Addiction Treatment Programs

Medical Marijuana Policy


Policy and Procedure Manual


CHAPTER:  All Areas

Title:  Medical Marijuana

Author: Charles Gehrke M.D.                                               Reviewed by: Administrative Team

Initial Administrative Approval:    9/2011                          Next Review Date:  3/2015



Brighton Center for Recovery (BCR) is an abstinence based chemical dependency treatment facility, which does not allow patients to use marijuana for any purpose while in treatment at any level of care.  If a patient’s Medical Marijuana Program Card (MMPC) was issued for the treatment of chronic nonmalignant pain, the patient will have a pain management consultation completed.  Depending on the patient’s clinical condition, the consultation will be completed prior to or during their hospitalization or arrangements will be made for the consultation to be completed as soon as possible following discharge.  During hospitalization at BCR, patients will receive other pain management modalities including non-addictive medications.  Patients who had their MMPC issued for treatment of other diagnoses will receive alternative treatment for their symptoms, including non-addictive medications.





Customer Service Representative (CSR) At the time of requesting admission to BCR for treatment, the individual will be asked by the CSR if they possess a MMPC.  If they do, they will be told to bring their card with them to admission.  They will be informed by the CSR that the admission staff will ask them to destroy the card and explain the reason to them for this request.  Persons with MMPC’s will be informed that they may not bring marijuana on the premises and if any marijuana is found, it will be destroyed.

The CSR will document in the initial contact screen that the patient possesses a MMPC and has been asked to bring the card to the admission interview.    Clinic NurseWill request the card upon arrival to the clinic.  Will monitor the destruction of the card, pieces to be discarded in the Shred-it box.  Nurse will document destruction of the card.  If the person refuses to destroy the card, the Nurse will notify the Admitting Physician.    Admitting Physician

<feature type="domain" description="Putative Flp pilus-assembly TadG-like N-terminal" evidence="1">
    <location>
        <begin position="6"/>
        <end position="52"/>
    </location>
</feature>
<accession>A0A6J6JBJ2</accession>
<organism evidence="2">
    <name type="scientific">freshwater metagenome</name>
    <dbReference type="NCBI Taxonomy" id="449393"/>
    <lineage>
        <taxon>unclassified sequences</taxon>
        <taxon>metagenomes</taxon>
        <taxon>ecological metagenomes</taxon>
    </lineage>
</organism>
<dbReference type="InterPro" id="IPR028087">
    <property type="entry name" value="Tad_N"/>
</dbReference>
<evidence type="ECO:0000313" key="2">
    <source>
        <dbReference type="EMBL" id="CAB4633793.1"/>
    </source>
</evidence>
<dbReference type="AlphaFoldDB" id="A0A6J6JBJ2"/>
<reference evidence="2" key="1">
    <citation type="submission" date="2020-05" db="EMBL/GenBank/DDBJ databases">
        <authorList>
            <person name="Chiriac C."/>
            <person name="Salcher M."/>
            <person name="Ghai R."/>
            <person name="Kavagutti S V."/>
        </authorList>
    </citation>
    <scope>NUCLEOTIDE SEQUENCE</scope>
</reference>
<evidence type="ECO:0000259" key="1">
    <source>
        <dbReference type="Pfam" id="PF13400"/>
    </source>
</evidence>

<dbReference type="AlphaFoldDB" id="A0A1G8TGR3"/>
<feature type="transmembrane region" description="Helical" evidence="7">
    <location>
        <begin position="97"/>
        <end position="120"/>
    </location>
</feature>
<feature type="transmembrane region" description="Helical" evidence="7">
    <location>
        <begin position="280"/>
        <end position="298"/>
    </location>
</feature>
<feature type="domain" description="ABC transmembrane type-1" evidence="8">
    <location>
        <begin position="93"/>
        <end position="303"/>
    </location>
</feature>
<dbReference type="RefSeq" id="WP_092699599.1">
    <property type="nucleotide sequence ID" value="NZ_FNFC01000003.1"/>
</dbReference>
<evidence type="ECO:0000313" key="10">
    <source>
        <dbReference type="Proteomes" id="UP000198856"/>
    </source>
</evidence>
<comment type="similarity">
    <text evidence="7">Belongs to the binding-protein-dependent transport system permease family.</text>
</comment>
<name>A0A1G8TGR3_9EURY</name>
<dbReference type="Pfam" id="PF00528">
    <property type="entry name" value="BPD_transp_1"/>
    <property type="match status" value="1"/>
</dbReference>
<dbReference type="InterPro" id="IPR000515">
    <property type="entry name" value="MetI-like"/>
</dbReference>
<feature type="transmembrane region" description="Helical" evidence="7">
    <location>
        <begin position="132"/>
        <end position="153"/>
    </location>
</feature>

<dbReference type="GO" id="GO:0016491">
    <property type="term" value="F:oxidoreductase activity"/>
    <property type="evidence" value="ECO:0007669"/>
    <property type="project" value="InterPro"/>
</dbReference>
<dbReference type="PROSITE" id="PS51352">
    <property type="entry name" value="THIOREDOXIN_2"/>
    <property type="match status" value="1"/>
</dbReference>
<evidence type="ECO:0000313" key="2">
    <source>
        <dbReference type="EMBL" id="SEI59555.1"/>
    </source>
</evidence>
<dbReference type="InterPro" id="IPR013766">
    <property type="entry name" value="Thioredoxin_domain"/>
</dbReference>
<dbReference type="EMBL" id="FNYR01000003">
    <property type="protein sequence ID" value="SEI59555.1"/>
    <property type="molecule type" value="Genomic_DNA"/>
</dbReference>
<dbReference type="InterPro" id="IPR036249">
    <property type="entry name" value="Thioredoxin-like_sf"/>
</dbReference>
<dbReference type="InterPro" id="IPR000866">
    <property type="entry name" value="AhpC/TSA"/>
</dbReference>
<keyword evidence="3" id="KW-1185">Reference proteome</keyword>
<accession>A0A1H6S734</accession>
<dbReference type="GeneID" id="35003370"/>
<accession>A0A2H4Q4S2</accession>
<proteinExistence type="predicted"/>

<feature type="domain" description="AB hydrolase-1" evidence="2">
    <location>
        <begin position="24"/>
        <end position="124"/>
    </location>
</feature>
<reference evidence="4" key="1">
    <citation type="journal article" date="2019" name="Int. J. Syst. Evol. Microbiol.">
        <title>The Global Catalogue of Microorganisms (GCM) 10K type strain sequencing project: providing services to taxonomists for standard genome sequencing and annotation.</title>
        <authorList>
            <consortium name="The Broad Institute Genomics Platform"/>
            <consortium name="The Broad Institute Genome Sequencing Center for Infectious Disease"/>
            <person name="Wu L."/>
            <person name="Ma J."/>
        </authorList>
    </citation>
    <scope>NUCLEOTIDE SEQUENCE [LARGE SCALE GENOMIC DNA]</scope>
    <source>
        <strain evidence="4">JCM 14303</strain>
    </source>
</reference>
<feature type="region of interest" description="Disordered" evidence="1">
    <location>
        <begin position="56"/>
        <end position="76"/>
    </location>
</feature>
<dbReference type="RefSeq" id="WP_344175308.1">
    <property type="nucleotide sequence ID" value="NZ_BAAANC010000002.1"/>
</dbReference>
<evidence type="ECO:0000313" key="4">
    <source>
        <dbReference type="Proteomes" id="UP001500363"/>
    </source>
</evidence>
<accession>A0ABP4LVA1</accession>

Clinic Nurse




PhysicianWill then evaluate whether a pain management consultation is indicated prior to admission and/or advise as to what other alternative treatments would be available at the Brighton Center for Recovery.

If the  person continues to refuse to destroy the MMPC, the physician or their designee will provide alternative recommendations for care based on their clinical needs and admission to the Brighton Center for Recovery will be denied. 


If the person agrees to destruction of the card, the card will be destroyed and the person will be admitted.


If the card was issued as treatment for chronic nonmalignant pain, the physician will make certain the chart contains the diagnosis of Chronic Pain Syndrome, if appropriate, and that the patient is identified for consideration for inclusion into the Chronic Pain Treatment Group or will document that the chronic nonmalignant pain will receive further evaluation soon after discharge.  They will assure the individual their pain will be treated during their stay, but with non-addicting medications and other treatment modalities as available.  Clinic Assessment StaffWill request a medical release of information to be signed to the individual’s treating physician so the physician may be included and/or informed about any decisions made during treatment at BCR regarding the treatment of the patient’s chronic non-malignant pain.  Unit Nursing Staff will monitor the need for pain management therapy during the patient’s stay in treatment.

Treatment Staff

Confiscates any marijuana found and assists in determining to whom the drug belonged.  The drug will be destroyed according to policy.  The clinical team will re-assess the disposition of the patient possessing the drug with the team’s decision noted in the electronic medical record.  9/11: Dr. Gehrke 6/13: J. Berger M.D.

6/14: J. Berger M.D.